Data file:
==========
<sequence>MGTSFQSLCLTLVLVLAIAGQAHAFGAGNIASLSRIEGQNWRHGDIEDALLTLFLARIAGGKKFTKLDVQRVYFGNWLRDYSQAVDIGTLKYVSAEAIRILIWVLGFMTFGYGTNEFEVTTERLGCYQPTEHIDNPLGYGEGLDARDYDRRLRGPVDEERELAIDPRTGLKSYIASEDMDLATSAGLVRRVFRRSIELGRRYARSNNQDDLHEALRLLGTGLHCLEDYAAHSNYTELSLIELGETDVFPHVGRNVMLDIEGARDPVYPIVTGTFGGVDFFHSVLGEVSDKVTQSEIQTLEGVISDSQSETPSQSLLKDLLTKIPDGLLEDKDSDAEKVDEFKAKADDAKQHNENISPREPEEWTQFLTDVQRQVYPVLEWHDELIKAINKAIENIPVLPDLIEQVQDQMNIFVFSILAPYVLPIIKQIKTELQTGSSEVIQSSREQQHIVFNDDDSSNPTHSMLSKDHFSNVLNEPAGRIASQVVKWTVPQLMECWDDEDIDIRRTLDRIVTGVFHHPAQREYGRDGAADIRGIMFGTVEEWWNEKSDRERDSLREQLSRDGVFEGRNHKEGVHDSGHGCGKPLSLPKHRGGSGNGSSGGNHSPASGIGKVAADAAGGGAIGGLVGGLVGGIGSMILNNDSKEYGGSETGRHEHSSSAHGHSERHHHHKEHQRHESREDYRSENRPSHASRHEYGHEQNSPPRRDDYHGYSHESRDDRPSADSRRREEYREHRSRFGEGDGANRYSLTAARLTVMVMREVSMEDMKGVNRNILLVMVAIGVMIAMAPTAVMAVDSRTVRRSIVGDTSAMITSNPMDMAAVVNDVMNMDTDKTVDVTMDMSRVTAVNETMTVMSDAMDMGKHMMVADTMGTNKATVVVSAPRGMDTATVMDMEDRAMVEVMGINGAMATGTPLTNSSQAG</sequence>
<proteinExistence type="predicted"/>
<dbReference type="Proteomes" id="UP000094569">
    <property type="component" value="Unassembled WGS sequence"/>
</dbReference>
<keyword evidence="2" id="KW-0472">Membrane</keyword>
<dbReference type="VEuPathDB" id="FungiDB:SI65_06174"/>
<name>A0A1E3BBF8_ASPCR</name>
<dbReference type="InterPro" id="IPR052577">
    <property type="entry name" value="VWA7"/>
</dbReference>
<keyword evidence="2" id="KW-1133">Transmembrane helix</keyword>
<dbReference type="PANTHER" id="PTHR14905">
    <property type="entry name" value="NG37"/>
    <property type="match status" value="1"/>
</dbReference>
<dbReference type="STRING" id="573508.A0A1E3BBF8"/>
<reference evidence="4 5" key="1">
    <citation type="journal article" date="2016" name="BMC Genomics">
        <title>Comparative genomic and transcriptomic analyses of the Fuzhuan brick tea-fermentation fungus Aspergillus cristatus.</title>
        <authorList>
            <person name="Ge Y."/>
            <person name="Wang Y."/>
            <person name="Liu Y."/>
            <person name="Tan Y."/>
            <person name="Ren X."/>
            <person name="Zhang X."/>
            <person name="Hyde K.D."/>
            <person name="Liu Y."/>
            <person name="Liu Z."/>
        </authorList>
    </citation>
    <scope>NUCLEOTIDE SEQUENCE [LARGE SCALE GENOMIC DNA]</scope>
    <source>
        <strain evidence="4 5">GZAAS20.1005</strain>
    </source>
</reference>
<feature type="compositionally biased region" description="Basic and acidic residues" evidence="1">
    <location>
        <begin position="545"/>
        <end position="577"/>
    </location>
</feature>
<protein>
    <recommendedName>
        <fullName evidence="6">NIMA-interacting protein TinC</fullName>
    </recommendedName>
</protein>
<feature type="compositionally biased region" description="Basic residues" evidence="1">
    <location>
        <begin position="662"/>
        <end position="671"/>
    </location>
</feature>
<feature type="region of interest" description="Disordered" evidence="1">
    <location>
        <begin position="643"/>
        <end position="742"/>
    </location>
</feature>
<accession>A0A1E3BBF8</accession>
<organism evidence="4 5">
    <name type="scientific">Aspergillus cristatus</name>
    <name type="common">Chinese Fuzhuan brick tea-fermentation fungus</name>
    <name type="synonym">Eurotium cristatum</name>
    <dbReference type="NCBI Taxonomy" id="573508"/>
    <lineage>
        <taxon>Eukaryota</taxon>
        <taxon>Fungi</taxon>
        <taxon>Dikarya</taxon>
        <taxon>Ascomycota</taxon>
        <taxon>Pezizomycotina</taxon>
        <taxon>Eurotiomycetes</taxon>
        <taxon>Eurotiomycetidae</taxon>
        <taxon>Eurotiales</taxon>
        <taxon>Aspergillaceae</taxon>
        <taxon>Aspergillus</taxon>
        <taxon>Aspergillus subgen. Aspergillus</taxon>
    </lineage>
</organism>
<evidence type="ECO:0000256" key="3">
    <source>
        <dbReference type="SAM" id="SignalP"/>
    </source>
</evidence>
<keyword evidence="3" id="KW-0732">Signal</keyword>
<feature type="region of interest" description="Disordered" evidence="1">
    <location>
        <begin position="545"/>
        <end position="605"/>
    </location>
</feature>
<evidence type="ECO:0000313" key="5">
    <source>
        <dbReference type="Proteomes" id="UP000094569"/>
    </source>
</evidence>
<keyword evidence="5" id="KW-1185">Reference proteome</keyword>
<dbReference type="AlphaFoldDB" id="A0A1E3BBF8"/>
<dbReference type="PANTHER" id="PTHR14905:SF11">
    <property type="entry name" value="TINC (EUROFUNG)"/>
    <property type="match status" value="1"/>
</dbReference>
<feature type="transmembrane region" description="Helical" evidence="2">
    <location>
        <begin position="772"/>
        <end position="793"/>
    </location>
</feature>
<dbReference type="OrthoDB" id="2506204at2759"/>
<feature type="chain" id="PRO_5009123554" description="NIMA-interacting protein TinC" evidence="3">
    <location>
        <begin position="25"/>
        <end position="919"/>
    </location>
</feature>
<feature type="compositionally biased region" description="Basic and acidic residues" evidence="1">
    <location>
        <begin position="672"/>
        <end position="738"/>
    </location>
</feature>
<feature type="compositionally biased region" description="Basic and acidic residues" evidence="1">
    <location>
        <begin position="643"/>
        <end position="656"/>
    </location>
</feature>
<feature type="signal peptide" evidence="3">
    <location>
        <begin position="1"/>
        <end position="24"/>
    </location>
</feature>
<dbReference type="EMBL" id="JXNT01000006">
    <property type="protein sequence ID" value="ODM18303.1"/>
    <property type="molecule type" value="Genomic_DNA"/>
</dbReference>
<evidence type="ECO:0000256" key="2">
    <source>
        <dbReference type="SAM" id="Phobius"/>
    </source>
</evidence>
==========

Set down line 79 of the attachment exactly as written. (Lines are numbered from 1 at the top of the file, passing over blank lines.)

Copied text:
    </lineage>